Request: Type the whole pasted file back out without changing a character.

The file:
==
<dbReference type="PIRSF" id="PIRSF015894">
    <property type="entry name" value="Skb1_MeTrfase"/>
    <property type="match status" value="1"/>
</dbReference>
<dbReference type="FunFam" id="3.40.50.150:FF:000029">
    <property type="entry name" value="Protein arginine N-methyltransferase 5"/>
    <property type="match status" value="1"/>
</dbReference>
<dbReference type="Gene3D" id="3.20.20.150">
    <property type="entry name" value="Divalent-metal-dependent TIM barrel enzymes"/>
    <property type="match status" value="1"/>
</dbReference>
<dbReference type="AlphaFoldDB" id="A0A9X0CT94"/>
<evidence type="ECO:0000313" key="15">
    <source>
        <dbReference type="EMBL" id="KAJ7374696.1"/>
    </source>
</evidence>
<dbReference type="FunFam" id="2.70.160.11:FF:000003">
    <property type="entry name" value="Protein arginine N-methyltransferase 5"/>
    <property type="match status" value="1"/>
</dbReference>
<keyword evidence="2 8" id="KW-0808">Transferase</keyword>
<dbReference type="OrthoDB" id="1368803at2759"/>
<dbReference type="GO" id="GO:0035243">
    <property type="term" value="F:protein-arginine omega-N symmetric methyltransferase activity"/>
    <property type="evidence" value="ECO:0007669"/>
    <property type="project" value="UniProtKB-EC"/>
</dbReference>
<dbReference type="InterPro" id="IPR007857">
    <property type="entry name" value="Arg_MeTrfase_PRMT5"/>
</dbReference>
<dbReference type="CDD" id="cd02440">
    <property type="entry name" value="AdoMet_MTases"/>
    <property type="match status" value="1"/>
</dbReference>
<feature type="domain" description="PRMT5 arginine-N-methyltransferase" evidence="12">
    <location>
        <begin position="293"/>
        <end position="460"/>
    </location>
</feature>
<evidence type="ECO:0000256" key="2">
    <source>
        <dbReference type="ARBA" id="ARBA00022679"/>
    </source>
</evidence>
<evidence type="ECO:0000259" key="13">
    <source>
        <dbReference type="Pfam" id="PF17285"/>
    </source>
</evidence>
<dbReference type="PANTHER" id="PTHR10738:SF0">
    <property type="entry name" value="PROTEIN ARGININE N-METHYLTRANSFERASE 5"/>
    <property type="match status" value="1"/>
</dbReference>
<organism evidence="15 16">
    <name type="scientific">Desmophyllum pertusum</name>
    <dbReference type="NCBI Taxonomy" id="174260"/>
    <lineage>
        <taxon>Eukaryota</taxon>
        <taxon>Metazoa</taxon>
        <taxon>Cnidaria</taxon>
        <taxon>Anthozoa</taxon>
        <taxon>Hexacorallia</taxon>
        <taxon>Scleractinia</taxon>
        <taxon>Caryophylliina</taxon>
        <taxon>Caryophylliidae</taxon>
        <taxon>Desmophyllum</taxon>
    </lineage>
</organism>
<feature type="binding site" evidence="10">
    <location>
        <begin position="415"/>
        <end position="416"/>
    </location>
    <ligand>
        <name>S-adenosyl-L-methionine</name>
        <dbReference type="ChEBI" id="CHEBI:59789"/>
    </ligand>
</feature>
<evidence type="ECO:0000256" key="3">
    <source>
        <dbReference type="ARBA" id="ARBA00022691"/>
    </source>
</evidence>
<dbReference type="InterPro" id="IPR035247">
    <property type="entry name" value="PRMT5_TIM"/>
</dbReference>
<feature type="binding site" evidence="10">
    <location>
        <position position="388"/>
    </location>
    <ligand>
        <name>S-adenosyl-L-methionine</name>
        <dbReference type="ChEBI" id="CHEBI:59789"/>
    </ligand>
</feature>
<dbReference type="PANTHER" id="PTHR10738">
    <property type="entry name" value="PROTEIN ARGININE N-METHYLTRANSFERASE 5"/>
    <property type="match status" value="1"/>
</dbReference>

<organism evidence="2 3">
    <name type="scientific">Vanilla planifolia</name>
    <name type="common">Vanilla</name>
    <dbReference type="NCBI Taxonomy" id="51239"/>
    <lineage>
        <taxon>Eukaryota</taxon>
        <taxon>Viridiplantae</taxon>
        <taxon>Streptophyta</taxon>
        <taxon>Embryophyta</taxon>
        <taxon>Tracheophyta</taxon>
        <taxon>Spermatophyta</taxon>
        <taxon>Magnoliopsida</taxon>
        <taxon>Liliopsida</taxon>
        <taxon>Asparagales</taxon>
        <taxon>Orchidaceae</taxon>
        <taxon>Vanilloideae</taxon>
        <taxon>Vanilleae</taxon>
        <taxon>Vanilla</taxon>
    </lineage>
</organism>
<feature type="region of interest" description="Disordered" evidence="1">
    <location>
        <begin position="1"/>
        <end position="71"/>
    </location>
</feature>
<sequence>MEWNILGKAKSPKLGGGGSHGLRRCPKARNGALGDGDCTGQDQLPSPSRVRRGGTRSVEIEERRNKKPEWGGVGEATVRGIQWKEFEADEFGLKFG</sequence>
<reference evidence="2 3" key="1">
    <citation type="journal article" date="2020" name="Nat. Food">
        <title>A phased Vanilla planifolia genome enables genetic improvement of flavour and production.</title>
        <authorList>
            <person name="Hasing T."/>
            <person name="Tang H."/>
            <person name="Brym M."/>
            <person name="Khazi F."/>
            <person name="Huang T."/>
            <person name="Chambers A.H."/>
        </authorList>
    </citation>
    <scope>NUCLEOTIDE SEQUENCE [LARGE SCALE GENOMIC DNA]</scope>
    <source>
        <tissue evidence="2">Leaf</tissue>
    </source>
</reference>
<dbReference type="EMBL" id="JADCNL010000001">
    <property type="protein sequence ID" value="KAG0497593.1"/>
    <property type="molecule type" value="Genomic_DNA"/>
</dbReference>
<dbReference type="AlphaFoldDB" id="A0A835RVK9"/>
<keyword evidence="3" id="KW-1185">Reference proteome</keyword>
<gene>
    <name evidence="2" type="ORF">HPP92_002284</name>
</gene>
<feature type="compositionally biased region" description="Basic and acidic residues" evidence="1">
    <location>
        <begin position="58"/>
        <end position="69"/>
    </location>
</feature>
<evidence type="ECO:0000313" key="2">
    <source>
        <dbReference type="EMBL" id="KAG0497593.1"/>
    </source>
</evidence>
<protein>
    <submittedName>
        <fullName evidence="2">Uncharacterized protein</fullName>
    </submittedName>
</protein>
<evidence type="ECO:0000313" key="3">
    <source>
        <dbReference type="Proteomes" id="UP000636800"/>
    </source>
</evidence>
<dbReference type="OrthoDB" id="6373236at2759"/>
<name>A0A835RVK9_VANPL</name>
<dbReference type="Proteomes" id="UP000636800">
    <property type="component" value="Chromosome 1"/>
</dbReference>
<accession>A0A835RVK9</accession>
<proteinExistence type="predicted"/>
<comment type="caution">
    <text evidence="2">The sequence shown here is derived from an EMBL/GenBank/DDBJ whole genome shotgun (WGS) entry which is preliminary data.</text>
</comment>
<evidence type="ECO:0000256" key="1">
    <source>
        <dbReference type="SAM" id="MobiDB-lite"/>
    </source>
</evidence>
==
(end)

<dbReference type="PIRSF" id="PIRSF015894">
    <property type="entry name" value="Skb1_MeTrfase"/>
    <property type="match status" value="1"/>
</dbReference>
<dbReference type="FunFam" id="3.40.50.150:FF:000029">
    <property type="entry name" value="Protein arginine N-methyltransferase 5"/>
    <property type="match status" value="1"/>
</dbReference>
<dbReference type="Gene3D" id="3.20.20.150">
    <property type="entry name" value="Divalent-metal-dependent TIM barrel enzymes"/>
    <property type="match status" value="1"/>
</dbReference>
<dbReference type="AlphaFoldDB" id="A0A9X0CT94"/>
<evidence type="ECO:0000313" key="15">
    <source>
        <dbReference type="EMBL" id="KAJ7374696.1"/>
    </source>
</evidence>
<dbReference type="FunFam" id="2.70.160.11:FF:000003">
    <property type="entry name" value="Protein arginine N-methyltransferase 5"/>
    <property type="match status" value="1"/>
</dbReference>
<keyword evidence="2 8" id="KW-0808">Transferase</keyword>
<dbReference type="OrthoDB" id="1368803at2759"/>
<dbReference type="GO" id="GO:0035243">
    <property type="term" value="F:protein-arginine omega-N symmetric methyltransferase activity"/>
    <property type="evidence" value="ECO:0007669"/>
    <property type="project" value="UniProtKB-EC"/>
</dbReference>
<dbReference type="InterPro" id="IPR007857">
    <property type="entry name" value="Arg_MeTrfase_PRMT5"/>
</dbReference>
<dbReference type="CDD" id="cd02440">
    <property type="entry name" value="AdoMet_MTases"/>
    <property type="match status" value="1"/>
</dbReference>
<feature type="domain" description="PRMT5 arginine-N-methyltransferase" evidence="12">
    <location>
        <begin position="293"/>
        <end position="460"/>
    </location>
</feature>
<evidence type="ECO:0000256" key="2">
    <source>
        <dbReference type="ARBA" id="ARBA00022679"/>
    </source>
</evidence>
<evidence type="ECO:0000259" key="13">
    <source>
        <dbReference type="Pfam" id="PF17285"/>
    </source>
</evidence>
<dbReference type="PANTHER" id="PTHR10738:SF0">
    <property type="entry name" value="PROTEIN ARGININE N-METHYLTRANSFERASE 5"/>
    <property type="match status" value="1"/>
</dbReference>
<organism evidence="15 16">
    <name type="scientific">Desmophyllum pertusum</name>
    <dbReference type="NCBI Taxonomy" id="174260"/>
    <lineage>
        <taxon>Eukaryota</taxon>
        <taxon>Metazoa</taxon>
        <taxon>Cnidaria</taxon>
        <taxon>Anthozoa</taxon>
        <taxon>Hexacorallia</taxon>
        <taxon>Scleractinia</taxon>
        <taxon>Caryophylliina</taxon>
        <taxon>Caryophylliidae</taxon>
        <taxon>Desmophyllum</taxon>
    </lineage>
</organism>
<feature type="binding site" evidence="10">
    <location>
        <begin position="415"/>
        <end position="416"/>
    </location>
    <ligand>
        <name>S-adenosyl-L-methionine</name>
        <dbReference type="ChEBI" id="CHEBI:59789"/>
    </ligand>
</feature>
<evidence type="ECO:0000256" key="3">
    <source>
        <dbReference type="ARBA" id="ARBA00022691"/>
    </source>
</evidence>
<dbReference type="InterPro" id="IPR035247">
    <property type="entry name" value="PRMT5_TIM"/>
</dbReference>
<feature type="binding site" evidence="10">
    <location>
        <position position="388"/>
    </location>
    <ligand>
        <name>S-adenosyl-L-methionine</name>
        <dbReference type="ChEBI" id="CHEBI:59789"/>
    </ligand>
</feature>
<dbReference type="PANTHER" id="PTHR10738">
    <property type="entry name" value="PROTEIN ARGININE N-METHYLTRANSFERASE 5"/>
    <property type="match status" value="1"/>
</dbReference>

<organism evidence="2 3">
    <name type="scientific">Vanilla planifolia</name>
    <name type="common">Vanilla</name>
    <dbReference type="NCBI Taxonomy" id="51239"/>
    <lineage>
        <taxon>Eukaryota</taxon>
        <taxon>Viridiplantae</taxon>
        <taxon>Streptophyta</taxon>
        <taxon>Embryophyta</taxon>
        <taxon>Tracheophyta</taxon>
        <taxon>Spermatophyta</taxon>
        <taxon>Magnoliopsida</taxon>
        <taxon>Liliopsida</taxon>
        <taxon>Asparagales</taxon>
        <taxon>Orchidaceae</taxon>
        <taxon>Vanilloideae</taxon>
        <taxon>Vanilleae</taxon>
        <taxon>Vanilla</taxon>
    </lineage>
</organism>
<feature type="region of interest" description="Disordered" evidence="1">
    <location>
        <begin position="1"/>
        <end position="71"/>
    </location>
</feature>
<sequence>MEWNILGKAKSPKLGGGGSHGLRRCPKARNGALGDGDCTGQDQLPSPSRVRRGGTRSVEIEERRNKKPEWGGVGEATVRGIQWKEFEADEFGLKFG</sequence>
<reference evidence="2 3" key="1">
    <citation type="journal article" date="2020" name="Nat. Food">
        <title>A phased Vanilla planifolia genome enables genetic improvement of flavour and production.</title>
        <authorList>
            <person name="Hasing T."/>
            <person name="Tang H."/>
            <person name="Brym M."/>
            <person name="Khazi F."/>
            <person name="Huang T."/>
            <person name="Chambers A.H."/>
        </authorList>
    </citation>
    <scope>NUCLEOTIDE SEQUENCE [LARGE SCALE GENOMIC DNA]</scope>
    <source>
        <tissue evidence="2">Leaf</tissue>
    </source>
</reference>
<dbReference type="EMBL" id="JADCNL010000001">
    <property type="protein sequence ID" value="KAG0497593.1"/>
    <property type="molecule type" value="Genomic_DNA"/>
</dbReference>
<dbReference type="AlphaFoldDB" id="A0A835RVK9"/>
<keyword evidence="3" id="KW-1185">Reference proteome</keyword>
<gene>
    <name evidence="2" type="ORF">HPP92_002284</name>
</gene>
<feature type="compositionally biased region" description="Basic and acidic residues" evidence="1">
    <location>
        <begin position="58"/>
        <end position="69"/>
    </location>
</feature>
<evidence type="ECO:0000313" key="2">
    <source>
        <dbReference type="EMBL" id="KAG0497593.1"/>
    </source>
</evidence>
<protein>
    <submittedName>
        <fullName evidence="2">Uncharacterized protein</fullName>
    </submittedName>
</protein>
<evidence type="ECO:0000313" key="3">
    <source>
        <dbReference type="Proteomes" id="UP000636800"/>
    </source>
</evidence>
<dbReference type="OrthoDB" id="6373236at2759"/>
<name>A0A835RVK9_VANPL</name>
<dbReference type="Proteomes" id="UP000636800">
    <property type="component" value="Chromosome 1"/>
</dbReference>
<accession>A0A835RVK9</accession>
<proteinExistence type="predicted"/>
<comment type="caution">
    <text evidence="2">The sequence shown here is derived from an EMBL/GenBank/DDBJ whole genome shotgun (WGS) entry which is preliminary data.</text>
</comment>
<evidence type="ECO:0000256" key="1">
    <source>
        <dbReference type="SAM" id="MobiDB-lite"/>
    </source>
</evidence>